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Kwang Hwan Jung

Alumnus

The molecular complex containing the seven transmembrane helix phototaxis receptor Sensory Rhodopsin I (SRI) and transducer protein HtrI (Halobacterial Transducer for SRI) mediates color-sensitive phototaxis responses in the archaeon Halobacterium salinarum. Orange light causes an attractant response by a one-photon reaction and white light (orange + UV light) a repellent response by a two-photon reaction. Three aspects of SRI-HtrI structure/function of signal transduction pathway were explored. First, the coupling of HtrI to the photoactive site of SRI was analyzed by mutagenesis and kinetic spectroscopy. Second, SRI-HtrI mutations and suppressors were selected and characterized to elucidate the color-sensing mechanism. Third, signal relay through the transducer-bound histidine kinase was analyzed using an in vitro reconstitution system with known and newly identified taxis components.

21 mutations on HtrI were introduced by site-directed mutagenesis. Several replacements of charged residues perturbed the photochemical kinetics of SRI which led to the finding of a cluster of residues at the membrane/cytoplasm interface in HtrI electrostatically coupled to the photoactive site of SRI. We found by laser-flash kinetic spectroscopy that the transducer and these residues have specific effects on the light-induced proton transfer between the retinal chromophore and the protein. The rates of proton transfer indicate that HtrI effects the electrostatic environment of the protonated Schiff base. HtrI not only receives the signal from SRI but also optimizes the photochemical reaction process for SRI signaling.

One of the mutations showed an unusual mutant phenotype we called “inverted” signaling, in which the cell produces a repellent response to normally attractant light. Therefore, this mutant (E56Q of HtrI) had lost the color-discrimination by the SRI-HtrI complex. We used suppressor analysis to better understand the phenotype. 15 distinct intragenic and extragenic suppressor mutants were isolated from orange-light inverted signaling mutants by random PCR mutagenesis and a capillary migration method. The locations of the suppressors indicated that the cytoplasmic end of transmembrane helix-2 and the initial part of the cytoplasmic domain of HtrI and SRI are crucial for coupling of the two membrane proteins. Certain suppressors resulted in return of attractant responses to orange light but with inversion of the normally repellent response to white light to an attractant response. To explain this and other results, we formulated the Conformational Shuttling model in which the HtrI-SRI complex is poised in a metastable equilibrium of two conformations shifted in opposite directions by orange and white light. The mutations affect the Keq of the 2-conformational equilibrium controlling flagellar motor switching. We tested this model by behavioral analysis (computerized cell tracking and motion study) of double mutants of inverting and suppressing mutations and the results confirmed the equilibrium-shift explanation. Furthermore, support for the model comes from pH and temperature effects on the behavioral responses.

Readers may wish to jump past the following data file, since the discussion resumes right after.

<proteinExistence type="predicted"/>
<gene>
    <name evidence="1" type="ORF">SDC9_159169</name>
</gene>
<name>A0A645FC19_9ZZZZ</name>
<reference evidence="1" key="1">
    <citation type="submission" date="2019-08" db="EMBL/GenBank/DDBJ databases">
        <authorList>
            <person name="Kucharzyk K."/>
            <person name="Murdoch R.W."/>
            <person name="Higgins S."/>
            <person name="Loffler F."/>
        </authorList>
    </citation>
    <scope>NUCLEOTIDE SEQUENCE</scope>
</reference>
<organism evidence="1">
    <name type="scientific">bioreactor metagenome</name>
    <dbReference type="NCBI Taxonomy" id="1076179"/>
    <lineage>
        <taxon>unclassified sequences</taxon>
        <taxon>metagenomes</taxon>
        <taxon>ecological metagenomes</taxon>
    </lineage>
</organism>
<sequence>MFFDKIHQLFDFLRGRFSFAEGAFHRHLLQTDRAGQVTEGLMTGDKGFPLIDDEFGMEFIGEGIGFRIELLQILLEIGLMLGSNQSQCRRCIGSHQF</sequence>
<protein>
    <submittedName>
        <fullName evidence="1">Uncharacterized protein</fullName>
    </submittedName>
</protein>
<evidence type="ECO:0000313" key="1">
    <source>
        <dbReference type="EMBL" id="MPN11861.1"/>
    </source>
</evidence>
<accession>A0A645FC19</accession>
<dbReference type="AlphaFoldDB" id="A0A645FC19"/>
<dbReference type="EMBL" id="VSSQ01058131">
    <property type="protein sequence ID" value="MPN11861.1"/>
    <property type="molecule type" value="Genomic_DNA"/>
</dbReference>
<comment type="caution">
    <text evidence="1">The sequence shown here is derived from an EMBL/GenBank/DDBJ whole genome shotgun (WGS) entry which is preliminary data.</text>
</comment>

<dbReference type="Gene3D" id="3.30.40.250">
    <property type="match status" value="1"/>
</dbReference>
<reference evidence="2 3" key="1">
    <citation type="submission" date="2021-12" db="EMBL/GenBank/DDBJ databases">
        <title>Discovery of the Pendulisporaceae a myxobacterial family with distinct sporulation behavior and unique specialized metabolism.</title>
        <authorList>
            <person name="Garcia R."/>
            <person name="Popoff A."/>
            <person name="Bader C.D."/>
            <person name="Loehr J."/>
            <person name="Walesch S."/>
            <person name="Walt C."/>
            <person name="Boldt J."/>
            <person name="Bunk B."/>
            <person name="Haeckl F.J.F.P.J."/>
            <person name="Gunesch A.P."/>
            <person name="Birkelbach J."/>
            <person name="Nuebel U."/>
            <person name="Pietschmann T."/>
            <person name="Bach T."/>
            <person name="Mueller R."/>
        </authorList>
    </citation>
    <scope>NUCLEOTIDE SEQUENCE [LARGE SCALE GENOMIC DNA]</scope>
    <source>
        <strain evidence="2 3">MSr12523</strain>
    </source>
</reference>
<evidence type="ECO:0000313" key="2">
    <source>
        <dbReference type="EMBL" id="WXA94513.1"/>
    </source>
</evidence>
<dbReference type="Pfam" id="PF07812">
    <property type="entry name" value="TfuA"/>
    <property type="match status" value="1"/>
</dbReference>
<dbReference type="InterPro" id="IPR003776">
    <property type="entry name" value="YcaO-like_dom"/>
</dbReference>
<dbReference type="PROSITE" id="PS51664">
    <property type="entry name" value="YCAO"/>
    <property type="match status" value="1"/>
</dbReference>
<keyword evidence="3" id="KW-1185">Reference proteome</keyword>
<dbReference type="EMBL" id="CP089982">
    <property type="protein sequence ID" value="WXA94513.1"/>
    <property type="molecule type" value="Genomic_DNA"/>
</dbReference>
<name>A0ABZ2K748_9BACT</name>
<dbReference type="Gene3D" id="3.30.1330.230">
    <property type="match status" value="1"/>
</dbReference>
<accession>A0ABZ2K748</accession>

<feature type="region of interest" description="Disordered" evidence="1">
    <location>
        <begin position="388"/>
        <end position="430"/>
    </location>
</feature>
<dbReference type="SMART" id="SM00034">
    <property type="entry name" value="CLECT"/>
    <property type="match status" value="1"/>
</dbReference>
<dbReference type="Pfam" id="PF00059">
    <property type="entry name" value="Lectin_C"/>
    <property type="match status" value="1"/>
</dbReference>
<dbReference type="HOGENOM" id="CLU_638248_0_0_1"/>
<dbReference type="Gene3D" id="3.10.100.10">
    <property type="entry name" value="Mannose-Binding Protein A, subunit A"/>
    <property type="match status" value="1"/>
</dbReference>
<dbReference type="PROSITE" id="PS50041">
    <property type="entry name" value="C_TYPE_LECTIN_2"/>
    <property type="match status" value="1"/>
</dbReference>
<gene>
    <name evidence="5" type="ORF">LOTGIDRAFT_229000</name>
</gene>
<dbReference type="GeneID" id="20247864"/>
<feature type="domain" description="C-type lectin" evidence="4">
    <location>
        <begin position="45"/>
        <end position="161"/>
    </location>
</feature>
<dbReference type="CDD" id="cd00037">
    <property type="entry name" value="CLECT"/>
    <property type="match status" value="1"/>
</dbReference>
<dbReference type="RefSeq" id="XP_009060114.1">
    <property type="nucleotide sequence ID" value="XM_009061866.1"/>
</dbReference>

We developed an in vitro system for measuring the effect of purified transducer on the histidine-kinase CheAH that controls the flagellar motor switch. The rate of kinase autophosphorylation was stimulated >2 fold in the reconstitution of the complete signal transduction system from purified components (HtrXI, CheWH, CheAH, and CheYH) from H. salinarum. The in vitro assay also showed that the kinase activity was reduced in the absence and in the presence of high levels of linker protein CheWH, as expected from its putative role as a coupling protein with separate transducer and kinase binding sites.

Search pubmed for papers by K Jung and JL Spudich

Research Info

Protein-Protein Interaction Between Phototaxis Receptor Sensory Rhodopsin I and Its Transducer HtrI